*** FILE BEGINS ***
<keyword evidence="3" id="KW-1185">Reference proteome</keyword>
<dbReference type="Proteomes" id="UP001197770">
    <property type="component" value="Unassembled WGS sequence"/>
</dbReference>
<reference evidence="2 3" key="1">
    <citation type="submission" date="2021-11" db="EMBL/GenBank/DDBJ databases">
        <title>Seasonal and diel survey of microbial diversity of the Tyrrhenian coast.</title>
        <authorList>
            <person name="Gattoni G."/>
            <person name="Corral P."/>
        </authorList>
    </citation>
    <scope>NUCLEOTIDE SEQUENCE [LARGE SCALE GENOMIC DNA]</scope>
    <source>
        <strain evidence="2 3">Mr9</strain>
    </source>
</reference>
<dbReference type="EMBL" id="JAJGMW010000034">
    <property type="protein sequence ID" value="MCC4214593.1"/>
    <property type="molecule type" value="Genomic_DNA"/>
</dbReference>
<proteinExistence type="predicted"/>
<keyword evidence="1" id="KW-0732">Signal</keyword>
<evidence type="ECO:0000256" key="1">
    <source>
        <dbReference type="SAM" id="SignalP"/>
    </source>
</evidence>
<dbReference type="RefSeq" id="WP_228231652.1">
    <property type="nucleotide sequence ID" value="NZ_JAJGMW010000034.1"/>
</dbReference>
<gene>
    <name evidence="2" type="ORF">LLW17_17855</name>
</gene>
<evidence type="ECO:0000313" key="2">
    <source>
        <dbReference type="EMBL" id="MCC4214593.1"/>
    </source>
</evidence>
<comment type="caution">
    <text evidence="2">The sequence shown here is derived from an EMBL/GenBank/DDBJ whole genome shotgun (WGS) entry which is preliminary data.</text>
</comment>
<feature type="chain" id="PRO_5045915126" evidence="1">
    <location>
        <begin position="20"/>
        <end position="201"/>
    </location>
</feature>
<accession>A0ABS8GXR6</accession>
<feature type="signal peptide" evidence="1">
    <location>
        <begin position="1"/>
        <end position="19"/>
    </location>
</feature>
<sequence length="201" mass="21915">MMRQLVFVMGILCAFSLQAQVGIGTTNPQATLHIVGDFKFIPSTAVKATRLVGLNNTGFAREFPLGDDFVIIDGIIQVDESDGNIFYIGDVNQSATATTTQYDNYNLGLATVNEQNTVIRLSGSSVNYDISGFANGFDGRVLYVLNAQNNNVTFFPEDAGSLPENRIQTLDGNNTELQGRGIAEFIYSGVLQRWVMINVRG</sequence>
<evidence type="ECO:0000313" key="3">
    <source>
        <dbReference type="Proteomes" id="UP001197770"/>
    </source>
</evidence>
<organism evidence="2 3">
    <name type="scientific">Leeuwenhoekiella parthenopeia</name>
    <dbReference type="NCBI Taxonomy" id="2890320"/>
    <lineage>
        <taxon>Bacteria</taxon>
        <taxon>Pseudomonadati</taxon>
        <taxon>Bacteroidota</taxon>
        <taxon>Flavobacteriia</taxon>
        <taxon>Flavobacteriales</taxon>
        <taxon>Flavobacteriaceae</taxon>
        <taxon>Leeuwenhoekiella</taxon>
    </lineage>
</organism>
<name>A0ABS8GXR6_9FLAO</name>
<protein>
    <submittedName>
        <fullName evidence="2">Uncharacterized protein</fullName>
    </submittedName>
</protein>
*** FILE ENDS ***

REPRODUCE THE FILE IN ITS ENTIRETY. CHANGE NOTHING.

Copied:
<keyword evidence="3" id="KW-1185">Reference proteome</keyword>
<dbReference type="Proteomes" id="UP001197770">
    <property type="component" value="Unassembled WGS sequence"/>
</dbReference>
<reference evidence="2 3" key="1">
    <citation type="submission" date="2021-11" db="EMBL/GenBank/DDBJ databases">
        <title>Seasonal and diel survey of microbial diversity of the Tyrrhenian coast.</title>
        <authorList>
            <person name="Gattoni G."/>
            <person name="Corral P."/>
        </authorList>
    </citation>
    <scope>NUCLEOTIDE SEQUENCE [LARGE SCALE GENOMIC DNA]</scope>
    <source>
        <strain evidence="2 3">Mr9</strain>
    </source>
</reference>
<dbReference type="EMBL" id="JAJGMW010000034">
    <property type="protein sequence ID" value="MCC4214593.1"/>
    <property type="molecule type" value="Genomic_DNA"/>
</dbReference>
<proteinExistence type="predicted"/>
<keyword evidence="1" id="KW-0732">Signal</keyword>
<evidence type="ECO:0000256" key="1">
    <source>
        <dbReference type="SAM" id="SignalP"/>
    </source>
</evidence>
<dbReference type="RefSeq" id="WP_228231652.1">
    <property type="nucleotide sequence ID" value="NZ_JAJGMW010000034.1"/>
</dbReference>
<gene>
    <name evidence="2" type="ORF">LLW17_17855</name>
</gene>
<evidence type="ECO:0000313" key="2">
    <source>
        <dbReference type="EMBL" id="MCC4214593.1"/>
    </source>
</evidence>
<comment type="caution">
    <text evidence="2">The sequence shown here is derived from an EMBL/GenBank/DDBJ whole genome shotgun (WGS) entry which is preliminary data.</text>
</comment>
<feature type="chain" id="PRO_5045915126" evidence="1">
    <location>
        <begin position="20"/>
        <end position="201"/>
    </location>
</feature>
<accession>A0ABS8GXR6</accession>
<feature type="signal peptide" evidence="1">
    <location>
        <begin position="1"/>
        <end position="19"/>
    </location>
</feature>
<sequence length="201" mass="21915">MMRQLVFVMGILCAFSLQAQVGIGTTNPQATLHIVGDFKFIPSTAVKATRLVGLNNTGFAREFPLGDDFVIIDGIIQVDESDGNIFYIGDVNQSATATTTQYDNYNLGLATVNEQNTVIRLSGSSVNYDISGFANGFDGRVLYVLNAQNNNVTFFPEDAGSLPENRIQTLDGNNTELQGRGIAEFIYSGVLQRWVMINVRG</sequence>
<evidence type="ECO:0000313" key="3">
    <source>
        <dbReference type="Proteomes" id="UP001197770"/>
    </source>
</evidence>
<organism evidence="2 3">
    <name type="scientific">Leeuwenhoekiella parthenopeia</name>
    <dbReference type="NCBI Taxonomy" id="2890320"/>
    <lineage>
        <taxon>Bacteria</taxon>
        <taxon>Pseudomonadati</taxon>
        <taxon>Bacteroidota</taxon>
        <taxon>Flavobacteriia</taxon>
        <taxon>Flavobacteriales</taxon>
        <taxon>Flavobacteriaceae</taxon>
        <taxon>Leeuwenhoekiella</taxon>
    </lineage>
</organism>
<name>A0ABS8GXR6_9FLAO</name>
<protein>
    <submittedName>
        <fullName evidence="2">Uncharacterized protein</fullName>
    </submittedName>
</protein>